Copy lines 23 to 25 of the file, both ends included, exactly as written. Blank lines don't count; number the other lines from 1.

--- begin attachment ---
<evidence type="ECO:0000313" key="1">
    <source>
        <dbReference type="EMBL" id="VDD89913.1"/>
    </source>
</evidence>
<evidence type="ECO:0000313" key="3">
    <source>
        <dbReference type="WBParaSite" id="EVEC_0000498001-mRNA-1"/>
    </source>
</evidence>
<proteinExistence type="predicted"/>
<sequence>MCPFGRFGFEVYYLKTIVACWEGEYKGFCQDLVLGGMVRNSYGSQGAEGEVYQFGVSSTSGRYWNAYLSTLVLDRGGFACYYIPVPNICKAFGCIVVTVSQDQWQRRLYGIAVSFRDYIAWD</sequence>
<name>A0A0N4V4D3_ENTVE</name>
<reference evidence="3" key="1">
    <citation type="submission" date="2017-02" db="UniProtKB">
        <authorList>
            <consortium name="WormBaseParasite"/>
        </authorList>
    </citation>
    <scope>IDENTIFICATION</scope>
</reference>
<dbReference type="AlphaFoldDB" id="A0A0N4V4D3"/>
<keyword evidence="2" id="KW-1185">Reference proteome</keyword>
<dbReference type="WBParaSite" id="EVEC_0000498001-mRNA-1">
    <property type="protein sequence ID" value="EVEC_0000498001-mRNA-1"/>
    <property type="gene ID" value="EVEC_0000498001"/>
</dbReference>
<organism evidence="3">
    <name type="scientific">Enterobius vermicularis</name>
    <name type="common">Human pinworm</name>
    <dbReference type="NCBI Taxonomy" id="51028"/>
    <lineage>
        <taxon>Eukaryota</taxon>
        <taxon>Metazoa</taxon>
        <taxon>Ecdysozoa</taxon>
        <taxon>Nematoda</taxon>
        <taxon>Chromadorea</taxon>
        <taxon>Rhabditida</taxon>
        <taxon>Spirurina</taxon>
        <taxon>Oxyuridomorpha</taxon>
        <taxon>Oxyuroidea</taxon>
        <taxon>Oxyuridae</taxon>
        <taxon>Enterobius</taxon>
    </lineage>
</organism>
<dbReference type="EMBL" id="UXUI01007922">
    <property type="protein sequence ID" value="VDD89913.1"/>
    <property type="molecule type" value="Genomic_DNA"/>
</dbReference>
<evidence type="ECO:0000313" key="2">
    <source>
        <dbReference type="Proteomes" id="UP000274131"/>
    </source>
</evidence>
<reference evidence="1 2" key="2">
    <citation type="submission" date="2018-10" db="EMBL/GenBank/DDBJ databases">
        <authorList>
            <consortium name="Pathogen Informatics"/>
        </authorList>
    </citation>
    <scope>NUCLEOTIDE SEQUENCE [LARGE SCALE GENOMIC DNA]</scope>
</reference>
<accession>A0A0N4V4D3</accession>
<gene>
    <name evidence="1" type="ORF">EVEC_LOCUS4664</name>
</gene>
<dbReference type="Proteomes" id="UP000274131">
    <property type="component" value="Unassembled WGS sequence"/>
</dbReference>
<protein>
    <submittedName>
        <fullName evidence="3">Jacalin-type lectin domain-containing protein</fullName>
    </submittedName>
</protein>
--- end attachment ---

<keyword evidence="2" id="KW-1185">Reference proteome</keyword>
<dbReference type="WBParaSite" id="EVEC_0000498001-mRNA-1">
    <property type="protein sequence ID" value="EVEC_0000498001-mRNA-1"/>